The reading of Romans I find in Ted Jennings, Neil Elliott, and others presents me with problems that make sense. What do we do when law seems impotent to produce the justice it aims for? How can we maintain integrity while living in a corrupt system that coerces us into complicity with injustice? What would it mean if we really didn’t have to be afraid of death anymore? I find it hard to believe in the resurrection of the dead, but it at least means something in a way that finagling your immortal soul into heaven simply does not in my view.

I’m not sure what the answer is, but I am sure that the wrath of God is revealed against the American Empire, as sure as Paul was that the wrath of God was revealed against the Rome of Caligula and Nero. We are living in Romans 1 every time we turn on the TV news. It doesn’t take divine revelation to know that things can’t go on like this forever. But we go along with it, for the most part, because we’re afraid — more and more afraid as we become more and more precarious. All our politics, our collective life has to offer us is fear.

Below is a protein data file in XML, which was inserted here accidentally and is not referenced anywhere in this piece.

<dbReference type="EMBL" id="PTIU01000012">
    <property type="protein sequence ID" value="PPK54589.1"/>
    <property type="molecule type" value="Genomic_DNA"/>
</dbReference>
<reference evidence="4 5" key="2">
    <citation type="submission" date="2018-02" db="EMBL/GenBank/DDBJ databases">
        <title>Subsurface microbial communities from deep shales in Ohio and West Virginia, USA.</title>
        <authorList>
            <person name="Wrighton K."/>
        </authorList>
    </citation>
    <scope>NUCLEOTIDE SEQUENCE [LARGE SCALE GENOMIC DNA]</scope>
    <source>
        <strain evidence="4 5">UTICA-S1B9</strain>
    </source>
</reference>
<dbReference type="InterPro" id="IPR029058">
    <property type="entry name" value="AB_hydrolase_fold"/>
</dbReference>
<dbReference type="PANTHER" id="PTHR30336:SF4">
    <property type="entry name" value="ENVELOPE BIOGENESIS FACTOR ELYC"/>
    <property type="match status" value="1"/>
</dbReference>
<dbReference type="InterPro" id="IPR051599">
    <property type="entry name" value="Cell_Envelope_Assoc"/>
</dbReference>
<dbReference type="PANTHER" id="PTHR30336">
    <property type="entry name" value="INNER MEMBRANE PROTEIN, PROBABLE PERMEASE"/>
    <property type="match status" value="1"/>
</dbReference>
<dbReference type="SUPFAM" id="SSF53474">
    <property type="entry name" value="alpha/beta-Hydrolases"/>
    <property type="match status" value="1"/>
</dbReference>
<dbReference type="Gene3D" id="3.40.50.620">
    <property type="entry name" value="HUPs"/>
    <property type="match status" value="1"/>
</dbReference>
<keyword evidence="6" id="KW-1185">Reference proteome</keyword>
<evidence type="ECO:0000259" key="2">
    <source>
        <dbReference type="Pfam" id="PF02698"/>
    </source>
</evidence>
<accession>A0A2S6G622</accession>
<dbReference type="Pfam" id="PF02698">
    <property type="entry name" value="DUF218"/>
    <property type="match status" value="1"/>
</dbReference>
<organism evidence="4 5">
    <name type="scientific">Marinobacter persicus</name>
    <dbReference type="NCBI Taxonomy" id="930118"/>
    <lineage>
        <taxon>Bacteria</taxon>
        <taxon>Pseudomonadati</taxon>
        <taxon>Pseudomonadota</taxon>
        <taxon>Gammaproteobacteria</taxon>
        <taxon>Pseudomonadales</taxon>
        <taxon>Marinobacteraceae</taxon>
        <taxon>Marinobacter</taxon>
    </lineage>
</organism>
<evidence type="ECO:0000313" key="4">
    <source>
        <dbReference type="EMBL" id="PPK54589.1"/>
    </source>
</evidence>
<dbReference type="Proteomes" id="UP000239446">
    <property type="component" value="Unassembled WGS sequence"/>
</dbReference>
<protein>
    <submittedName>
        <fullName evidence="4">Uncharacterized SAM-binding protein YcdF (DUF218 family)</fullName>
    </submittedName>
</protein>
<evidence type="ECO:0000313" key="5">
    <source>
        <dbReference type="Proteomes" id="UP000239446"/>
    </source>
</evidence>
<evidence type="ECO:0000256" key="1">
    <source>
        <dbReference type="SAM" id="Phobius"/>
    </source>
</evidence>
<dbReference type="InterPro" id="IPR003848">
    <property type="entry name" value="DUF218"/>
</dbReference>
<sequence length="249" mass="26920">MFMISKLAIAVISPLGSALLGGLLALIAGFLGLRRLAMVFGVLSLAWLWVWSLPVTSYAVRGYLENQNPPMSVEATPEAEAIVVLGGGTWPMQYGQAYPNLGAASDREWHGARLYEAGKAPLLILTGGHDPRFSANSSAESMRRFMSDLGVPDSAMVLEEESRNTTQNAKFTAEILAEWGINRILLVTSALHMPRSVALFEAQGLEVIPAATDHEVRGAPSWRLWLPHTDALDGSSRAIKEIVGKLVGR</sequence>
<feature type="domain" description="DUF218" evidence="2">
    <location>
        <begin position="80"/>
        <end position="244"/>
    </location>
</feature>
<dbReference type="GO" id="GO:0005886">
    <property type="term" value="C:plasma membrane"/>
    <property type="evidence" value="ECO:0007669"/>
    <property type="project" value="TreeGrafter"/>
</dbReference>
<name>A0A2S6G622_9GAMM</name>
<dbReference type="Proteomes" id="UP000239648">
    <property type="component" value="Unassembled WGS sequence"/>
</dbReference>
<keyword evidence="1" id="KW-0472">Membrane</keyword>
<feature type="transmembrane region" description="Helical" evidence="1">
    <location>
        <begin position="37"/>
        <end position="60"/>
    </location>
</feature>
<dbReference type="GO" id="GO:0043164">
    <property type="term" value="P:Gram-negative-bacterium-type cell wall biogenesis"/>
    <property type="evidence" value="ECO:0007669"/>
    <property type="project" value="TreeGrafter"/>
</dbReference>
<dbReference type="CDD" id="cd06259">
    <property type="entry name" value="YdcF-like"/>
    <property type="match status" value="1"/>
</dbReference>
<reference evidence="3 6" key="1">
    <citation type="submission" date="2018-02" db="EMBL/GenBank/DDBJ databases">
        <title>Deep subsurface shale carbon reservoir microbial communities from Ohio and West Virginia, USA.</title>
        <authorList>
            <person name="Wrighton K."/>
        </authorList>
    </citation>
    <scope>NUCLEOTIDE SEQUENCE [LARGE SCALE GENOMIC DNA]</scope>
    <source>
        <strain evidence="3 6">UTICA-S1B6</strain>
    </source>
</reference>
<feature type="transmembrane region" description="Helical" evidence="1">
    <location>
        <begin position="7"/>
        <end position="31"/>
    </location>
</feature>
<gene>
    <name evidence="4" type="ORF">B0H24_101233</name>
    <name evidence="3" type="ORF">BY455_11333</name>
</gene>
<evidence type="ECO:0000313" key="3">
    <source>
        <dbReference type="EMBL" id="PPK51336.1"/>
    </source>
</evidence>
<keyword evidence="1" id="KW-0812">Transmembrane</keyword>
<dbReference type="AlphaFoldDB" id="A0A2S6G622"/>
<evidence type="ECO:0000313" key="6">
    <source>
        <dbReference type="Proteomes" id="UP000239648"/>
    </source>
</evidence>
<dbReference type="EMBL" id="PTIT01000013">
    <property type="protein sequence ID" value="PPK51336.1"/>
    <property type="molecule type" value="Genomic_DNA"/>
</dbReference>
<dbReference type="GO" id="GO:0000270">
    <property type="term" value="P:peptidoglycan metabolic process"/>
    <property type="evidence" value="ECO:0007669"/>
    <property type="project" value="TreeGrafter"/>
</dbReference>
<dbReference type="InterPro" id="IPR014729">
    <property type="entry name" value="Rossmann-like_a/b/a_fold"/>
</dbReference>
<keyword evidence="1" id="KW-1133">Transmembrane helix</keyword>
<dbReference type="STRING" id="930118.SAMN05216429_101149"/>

The resurrection may be a fantasy, but it’s a fantasy that does something, that opens up a space for transformation and hope. A man was subjected to torture and a shameful, painful death, but through some divine power he was able to overcome literally the worst the world could dish out to him — and so we don’t need to be afraid anymore. He is starting a team that we can join so that we don’t have to be afraid. And when we look at the style of thought that something like the resurrection might make possible, then we can look for other things that might fulfill a similar role. Could we arrange a society where we didn’t need to coerce each other with the threat of death, exclusion, starvation, and shame? What would have to happen to make that possible?